OXFORD — He’s one of stock car racing’s most well known and respected personalities, and he always wanted to make a trip to the Oxford 250.
On Sunday, he knocked Maine’s short track classic off his bucket list.
Former NASCAR public relations guru and current director the Alan Kulwicki Driver Development Program (KDDP) Tom ‘TR’ Roberts was in western Maine to take in one of short-track racing’s crown jewels, and had the time of his life.
“Events like the Oxford 250 are great for the sport,” Roberts said. “I’ve always known about this great race but never had the opportunity to attend before now. I’m impressed with the caliber of teams, the number of teams and the incredible support from these avid fans. I’m having a fantastic time.”
Roberts first hit the national radar as the PR director for NASCAR Hall of Famer Bobby Allison. When he speaks about the most famous member of the famed “Alabama Gang,” his eyes get glassy.
“I learned so much from that man it is hard to describe,” Roberts added. “Bobby and Judy treated me like family from day one. My time with him was priceless, and it helped my career immensely. I can’t thank him enough for all he did for me.”
Roberts’ relationship with the late Alan Kulwicki, the 1992 NASCAR Winston Cup champion from Wisconsin, dates back to the late 1980s.
“I was working at the Nashville Fairgrounds Speedway in Tennessee, and we hosted two ASA races per year,” Roberts said. “I was out with ASA tour director Rex Robbins one night, and he told me about this guy named Alan Kulwicki, and how he had an engineering degree and was pretty smart.”
When Roberts went to see the man race, he almost couldn’t believe his eyes.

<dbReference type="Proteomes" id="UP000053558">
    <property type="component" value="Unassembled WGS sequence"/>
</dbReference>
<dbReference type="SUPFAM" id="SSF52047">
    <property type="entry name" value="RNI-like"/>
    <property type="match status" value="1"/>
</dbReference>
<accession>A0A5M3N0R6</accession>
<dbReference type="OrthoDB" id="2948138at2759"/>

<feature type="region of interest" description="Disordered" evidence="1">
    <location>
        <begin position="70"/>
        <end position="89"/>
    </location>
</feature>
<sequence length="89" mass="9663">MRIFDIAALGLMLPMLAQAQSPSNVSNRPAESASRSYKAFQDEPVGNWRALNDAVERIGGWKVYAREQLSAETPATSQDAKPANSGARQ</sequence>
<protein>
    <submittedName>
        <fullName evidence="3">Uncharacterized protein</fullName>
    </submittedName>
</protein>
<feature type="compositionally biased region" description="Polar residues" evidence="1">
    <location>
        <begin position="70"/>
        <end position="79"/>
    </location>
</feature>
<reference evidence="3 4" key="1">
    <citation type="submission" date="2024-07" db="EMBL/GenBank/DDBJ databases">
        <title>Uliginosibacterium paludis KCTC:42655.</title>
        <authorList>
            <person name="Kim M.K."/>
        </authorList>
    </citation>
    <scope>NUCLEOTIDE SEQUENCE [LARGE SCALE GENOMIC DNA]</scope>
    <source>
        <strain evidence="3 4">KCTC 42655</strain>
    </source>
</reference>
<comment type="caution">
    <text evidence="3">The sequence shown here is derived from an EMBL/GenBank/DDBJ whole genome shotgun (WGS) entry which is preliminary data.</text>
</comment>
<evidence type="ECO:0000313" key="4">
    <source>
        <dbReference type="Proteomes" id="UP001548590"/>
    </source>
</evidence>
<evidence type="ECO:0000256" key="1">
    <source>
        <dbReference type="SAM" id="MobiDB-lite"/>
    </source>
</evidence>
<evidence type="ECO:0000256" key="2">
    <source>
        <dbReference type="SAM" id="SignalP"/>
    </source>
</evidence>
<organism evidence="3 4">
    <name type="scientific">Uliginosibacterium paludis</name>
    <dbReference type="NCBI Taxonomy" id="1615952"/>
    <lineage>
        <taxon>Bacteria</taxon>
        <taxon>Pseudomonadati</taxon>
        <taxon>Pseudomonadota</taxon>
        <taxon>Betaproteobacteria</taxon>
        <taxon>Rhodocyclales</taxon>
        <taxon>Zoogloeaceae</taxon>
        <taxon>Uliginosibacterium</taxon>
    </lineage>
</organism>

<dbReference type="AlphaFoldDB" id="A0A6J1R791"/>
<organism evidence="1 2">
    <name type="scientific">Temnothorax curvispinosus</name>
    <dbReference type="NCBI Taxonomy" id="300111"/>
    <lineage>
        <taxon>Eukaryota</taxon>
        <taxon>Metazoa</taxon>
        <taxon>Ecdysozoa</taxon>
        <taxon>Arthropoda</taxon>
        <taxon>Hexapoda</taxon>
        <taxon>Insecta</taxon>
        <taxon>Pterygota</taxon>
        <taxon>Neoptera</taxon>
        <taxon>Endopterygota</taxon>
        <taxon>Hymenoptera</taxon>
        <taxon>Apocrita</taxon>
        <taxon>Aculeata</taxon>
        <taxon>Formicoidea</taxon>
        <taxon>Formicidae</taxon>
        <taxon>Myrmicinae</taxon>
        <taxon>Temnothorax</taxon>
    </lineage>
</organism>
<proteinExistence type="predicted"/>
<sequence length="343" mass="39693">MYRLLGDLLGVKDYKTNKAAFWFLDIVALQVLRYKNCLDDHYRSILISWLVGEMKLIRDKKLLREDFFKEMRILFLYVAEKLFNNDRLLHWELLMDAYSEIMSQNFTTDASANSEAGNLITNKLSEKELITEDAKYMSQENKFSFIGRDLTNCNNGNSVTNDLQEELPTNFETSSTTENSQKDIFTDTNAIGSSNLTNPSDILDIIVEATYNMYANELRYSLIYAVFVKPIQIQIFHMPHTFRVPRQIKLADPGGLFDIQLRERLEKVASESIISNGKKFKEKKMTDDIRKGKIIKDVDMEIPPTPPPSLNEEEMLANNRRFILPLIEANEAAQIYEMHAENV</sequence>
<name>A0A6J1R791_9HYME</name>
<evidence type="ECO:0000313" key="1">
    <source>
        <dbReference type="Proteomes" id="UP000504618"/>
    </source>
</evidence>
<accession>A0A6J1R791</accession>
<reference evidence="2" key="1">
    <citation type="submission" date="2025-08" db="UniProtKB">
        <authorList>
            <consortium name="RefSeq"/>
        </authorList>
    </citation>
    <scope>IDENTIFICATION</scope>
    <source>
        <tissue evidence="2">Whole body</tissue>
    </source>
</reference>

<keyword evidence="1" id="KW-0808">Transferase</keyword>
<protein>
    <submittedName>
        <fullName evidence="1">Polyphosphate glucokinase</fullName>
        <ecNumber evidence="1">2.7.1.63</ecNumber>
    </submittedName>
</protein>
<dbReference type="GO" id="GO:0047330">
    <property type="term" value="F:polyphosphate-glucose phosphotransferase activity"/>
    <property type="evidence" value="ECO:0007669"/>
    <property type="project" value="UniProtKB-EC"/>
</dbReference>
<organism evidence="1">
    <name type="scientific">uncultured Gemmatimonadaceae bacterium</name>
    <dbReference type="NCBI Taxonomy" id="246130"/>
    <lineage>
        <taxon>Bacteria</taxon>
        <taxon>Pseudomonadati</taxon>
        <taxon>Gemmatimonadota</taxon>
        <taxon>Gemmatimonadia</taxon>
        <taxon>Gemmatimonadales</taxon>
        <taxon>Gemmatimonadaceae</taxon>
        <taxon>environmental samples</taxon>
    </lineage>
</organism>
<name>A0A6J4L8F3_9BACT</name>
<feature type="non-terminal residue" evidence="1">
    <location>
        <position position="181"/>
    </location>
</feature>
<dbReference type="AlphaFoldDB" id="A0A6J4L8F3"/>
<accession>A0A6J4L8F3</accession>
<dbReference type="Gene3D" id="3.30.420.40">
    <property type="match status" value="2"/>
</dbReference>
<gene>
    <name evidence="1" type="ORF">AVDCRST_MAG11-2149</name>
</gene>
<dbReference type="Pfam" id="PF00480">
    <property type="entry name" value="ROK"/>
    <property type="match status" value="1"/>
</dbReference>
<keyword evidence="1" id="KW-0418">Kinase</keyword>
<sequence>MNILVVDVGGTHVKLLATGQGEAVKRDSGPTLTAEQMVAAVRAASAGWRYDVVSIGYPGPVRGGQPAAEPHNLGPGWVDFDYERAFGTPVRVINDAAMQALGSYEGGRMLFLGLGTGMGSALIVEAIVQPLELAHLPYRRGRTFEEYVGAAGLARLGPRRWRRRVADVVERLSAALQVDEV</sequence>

“That man was in the car, out of the car, working on the setup, doing just about everything himself and doing it extremely well,” Roberts said. “I went back to my office and wrote a press release about him, and I think the headline was something like, ‘Alan Kulwicki, soon to be a household name.’
“It got published by all the active racing trade papers at the time, and got good play. Shortly after, Alan called me and asked me why I did it. I explained that it was my job to promote the sport and the race. He liked what I did, and we ended up having a long meeting which led to an incredible friendship.”
These days, Roberts spends his time with a labor of love. The KDDP recognizes aspiring short-track talent across the country, offering support in a variety of ways. Jay’s Dave Farrington has been part of the program, as is rising New Hampshire-based star Derek Griffith.
Roberts is enjoying the role.
“I have to say I’m enjoying my travels across America meeting with these drivers and their families as much if not more than my 29 full-time years in NASCAR. They work hard to succeed, represent their sponsors well and promote the sport. We call it “Racing for Alan,” and it means the world to me.”
Oxford 250 coverage